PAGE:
While painful and unsightly, most styes heal within a few days on their own or with simple treatment.
Typical treatment for a sty consists of applying warm compresses to the affected eye for 10 to 15 minutes four times daily for several days. This not only relieves pain and inflammation but also helps the sty ripen faster. Be sure to close your eye while you apply the compresses. When the sty comes to a head, continue applying warm compresses to relieve pressure and promote rupture. Do not squeeze the sty. Let it burst on its own. More severe styes may require topical and occasionally oral antibiotics.
If styes recur, your doctor may prescribe a local antibiotic ointment or an oral antibiotic. Take the antibiotic as directed.
Minor surgery may be needed to completely drain a stye. After applying a local anesthetic, your ophthalmologist opens the sty and removes the contents. The eyelid usually heals quickly.
I had not one but two styes on top of my eyelid - for over a month!. After washing the area with soap and water I tried various natural ointments and treatments. Finally I received great overnight relief from applying Fruit of the Earth Aloe Vera Gel - probably other gels will work just as well. Slather on as much gel as you want as often as you want. Shrinks the stye and clears the infection. Do not put gel inside the eye or eyelid - only on top of the eyelid. DBellRings 02/06/14
I have one right now. My mom swears by using a used tea bag for a compress. something in the tea pulls out the infection. I notice a difference immediately after using it. She says a couple times a day for 5-10 minutes. I've been using it when ever it starts itching or sticking. Keep your eye closed while the tea bag is on it.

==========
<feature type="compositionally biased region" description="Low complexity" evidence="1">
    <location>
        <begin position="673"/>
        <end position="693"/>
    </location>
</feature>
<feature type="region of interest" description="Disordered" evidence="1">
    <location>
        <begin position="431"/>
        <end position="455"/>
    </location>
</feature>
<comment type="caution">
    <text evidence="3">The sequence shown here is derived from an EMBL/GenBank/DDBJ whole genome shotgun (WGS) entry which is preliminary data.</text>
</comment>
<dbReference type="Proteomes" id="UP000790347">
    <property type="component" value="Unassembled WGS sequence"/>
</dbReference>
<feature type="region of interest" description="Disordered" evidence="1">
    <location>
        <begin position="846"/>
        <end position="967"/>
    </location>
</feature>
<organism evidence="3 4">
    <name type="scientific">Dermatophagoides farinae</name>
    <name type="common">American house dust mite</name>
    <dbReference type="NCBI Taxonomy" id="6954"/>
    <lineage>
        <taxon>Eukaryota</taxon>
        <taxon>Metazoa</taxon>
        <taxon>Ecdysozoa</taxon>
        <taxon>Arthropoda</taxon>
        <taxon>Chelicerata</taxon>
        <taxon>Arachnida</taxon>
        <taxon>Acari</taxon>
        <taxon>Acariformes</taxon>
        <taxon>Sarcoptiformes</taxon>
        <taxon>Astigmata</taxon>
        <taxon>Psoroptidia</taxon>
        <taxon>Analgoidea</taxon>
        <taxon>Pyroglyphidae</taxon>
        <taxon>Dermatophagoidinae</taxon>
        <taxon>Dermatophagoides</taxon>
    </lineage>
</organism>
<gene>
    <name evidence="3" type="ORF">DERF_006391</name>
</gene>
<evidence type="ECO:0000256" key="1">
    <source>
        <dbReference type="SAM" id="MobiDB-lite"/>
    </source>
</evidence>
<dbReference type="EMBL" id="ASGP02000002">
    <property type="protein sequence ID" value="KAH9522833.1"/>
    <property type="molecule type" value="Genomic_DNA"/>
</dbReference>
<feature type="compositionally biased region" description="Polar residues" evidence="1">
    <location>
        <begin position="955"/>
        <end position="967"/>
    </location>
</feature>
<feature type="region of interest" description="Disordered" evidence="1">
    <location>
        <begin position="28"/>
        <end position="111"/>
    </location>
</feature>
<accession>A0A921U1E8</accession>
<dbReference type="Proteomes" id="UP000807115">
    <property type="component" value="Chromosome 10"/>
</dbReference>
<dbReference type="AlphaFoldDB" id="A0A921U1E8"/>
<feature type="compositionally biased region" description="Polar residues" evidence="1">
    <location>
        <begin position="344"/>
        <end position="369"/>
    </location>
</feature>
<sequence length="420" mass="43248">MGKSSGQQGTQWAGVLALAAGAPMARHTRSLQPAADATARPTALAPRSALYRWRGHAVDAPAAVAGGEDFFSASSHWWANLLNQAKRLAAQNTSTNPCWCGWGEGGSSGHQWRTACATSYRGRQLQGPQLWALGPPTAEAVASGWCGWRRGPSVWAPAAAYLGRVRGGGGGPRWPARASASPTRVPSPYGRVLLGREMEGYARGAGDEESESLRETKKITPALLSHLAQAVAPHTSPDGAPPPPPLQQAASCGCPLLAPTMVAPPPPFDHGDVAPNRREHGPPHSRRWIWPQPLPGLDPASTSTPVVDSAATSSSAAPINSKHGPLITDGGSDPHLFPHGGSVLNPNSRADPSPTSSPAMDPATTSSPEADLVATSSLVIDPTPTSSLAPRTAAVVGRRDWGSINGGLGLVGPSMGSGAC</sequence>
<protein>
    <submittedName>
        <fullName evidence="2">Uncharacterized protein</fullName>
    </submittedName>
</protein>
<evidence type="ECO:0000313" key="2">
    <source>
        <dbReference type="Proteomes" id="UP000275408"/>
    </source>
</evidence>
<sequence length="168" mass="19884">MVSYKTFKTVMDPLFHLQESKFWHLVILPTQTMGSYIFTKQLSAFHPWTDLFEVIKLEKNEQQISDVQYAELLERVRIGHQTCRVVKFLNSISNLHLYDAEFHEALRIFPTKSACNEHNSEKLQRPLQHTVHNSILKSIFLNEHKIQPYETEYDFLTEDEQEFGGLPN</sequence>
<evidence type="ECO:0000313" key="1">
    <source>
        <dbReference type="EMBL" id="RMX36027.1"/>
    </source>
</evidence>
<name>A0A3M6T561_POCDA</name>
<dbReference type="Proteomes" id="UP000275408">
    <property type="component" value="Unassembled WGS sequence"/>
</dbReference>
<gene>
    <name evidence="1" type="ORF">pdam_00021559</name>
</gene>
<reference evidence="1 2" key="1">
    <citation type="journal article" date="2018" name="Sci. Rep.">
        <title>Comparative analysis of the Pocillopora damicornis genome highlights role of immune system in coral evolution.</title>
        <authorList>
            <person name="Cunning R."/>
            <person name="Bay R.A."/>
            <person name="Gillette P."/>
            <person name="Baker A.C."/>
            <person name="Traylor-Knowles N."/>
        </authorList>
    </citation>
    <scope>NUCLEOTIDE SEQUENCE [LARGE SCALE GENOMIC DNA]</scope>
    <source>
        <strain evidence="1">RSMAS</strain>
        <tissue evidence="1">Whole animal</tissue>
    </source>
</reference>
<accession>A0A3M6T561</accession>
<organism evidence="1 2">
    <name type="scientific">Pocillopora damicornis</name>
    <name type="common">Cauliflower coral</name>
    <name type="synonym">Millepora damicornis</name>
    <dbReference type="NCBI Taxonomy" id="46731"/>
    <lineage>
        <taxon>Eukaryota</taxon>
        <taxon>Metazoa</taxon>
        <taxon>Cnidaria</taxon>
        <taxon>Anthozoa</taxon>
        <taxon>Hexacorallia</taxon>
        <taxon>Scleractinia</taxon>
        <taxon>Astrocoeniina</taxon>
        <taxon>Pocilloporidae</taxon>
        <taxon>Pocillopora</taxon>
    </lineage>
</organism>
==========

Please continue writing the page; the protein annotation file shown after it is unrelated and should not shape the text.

if a 5 yr. old girl had a stye under the middle of her top eyelid as big as her little fingers finger nail,then it shirnked a little,and then a tiny one came out on her bottom eyelid in the middle,its getting bigger,used warm clothswhy is she still getting these and is there a cure for these
Important: The opinions expressed in WebMD User-generated content areas like communities, reviews, ratings, blogs, or WebMD Answers are solely those of the User, who may or may not have medical or scientific training. These opinions do not represent the opinions of WebMD. User-generated content areas are not reviewed by a WebMD physician or any member of the WebMD editorial staff for accuracy, balance, objectivity, or any other reason except for compliance with our Terms and Conditions. Some of these opinions may contain information about treatments or uses of drug products that have not been approved by the U.S. Food and Drug Administration. WebMD does not endorse any specific product, service, or treatment. Do not consider WebMD User-generated content as medical advice. Never delay or disregard seeking professional medical advice from your doctor or other qualified healthcare provider because of something you have read on WebMD. You should always speak with your doctor before you start, stop, or change any prescribed part of your care plan or treatment. WebMD understands that reading individual, real-life experiences can be a helpful resource, but it is never a substitute for professional medical advice, diagnosis, or treatment from a qualified health care provider. If you think you may have a medical emergency, call your doctor or dial 911 immediately.